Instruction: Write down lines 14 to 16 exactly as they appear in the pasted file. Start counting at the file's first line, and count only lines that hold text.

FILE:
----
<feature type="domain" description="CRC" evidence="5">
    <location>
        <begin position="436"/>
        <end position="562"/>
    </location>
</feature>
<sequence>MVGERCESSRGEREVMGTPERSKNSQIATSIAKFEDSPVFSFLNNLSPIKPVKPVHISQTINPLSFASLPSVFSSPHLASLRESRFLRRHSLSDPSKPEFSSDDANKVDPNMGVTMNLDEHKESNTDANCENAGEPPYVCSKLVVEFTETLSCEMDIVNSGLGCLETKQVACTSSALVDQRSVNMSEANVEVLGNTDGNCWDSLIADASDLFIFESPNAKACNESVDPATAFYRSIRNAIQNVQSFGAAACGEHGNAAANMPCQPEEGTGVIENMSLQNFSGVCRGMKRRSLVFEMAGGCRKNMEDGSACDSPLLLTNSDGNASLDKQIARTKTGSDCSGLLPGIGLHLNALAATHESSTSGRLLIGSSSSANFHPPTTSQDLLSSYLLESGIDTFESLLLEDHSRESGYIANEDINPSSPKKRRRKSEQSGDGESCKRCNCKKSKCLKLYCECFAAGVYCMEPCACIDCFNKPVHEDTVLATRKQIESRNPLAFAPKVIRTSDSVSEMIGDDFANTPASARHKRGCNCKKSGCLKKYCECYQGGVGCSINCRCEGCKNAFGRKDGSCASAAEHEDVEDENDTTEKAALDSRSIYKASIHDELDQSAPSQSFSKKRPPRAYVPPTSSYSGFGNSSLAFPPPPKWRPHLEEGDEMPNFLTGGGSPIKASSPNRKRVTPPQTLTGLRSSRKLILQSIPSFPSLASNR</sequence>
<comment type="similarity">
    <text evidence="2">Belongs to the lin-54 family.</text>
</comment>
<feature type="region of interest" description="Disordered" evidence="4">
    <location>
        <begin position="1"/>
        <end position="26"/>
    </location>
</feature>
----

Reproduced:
        <end position="26"/>
    </location>
</feature>